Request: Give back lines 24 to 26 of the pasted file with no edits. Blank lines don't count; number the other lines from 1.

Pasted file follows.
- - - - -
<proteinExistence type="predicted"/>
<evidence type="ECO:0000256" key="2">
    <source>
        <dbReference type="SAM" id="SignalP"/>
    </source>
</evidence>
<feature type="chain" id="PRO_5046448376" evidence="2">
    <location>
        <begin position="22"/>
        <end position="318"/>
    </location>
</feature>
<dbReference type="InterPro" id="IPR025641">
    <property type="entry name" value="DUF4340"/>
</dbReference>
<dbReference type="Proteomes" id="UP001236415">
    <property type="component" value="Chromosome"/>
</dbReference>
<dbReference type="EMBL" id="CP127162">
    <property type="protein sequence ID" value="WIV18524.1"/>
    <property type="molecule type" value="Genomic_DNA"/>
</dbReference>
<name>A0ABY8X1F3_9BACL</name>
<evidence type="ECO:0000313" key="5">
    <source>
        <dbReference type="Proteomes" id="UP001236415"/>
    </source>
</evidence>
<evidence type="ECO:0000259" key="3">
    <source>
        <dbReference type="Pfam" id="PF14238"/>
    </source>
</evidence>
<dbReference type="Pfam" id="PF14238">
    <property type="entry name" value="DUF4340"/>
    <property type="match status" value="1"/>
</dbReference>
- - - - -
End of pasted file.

<evidence type="ECO:0000313" key="5">
    <source>
        <dbReference type="Proteomes" id="UP001236415"/>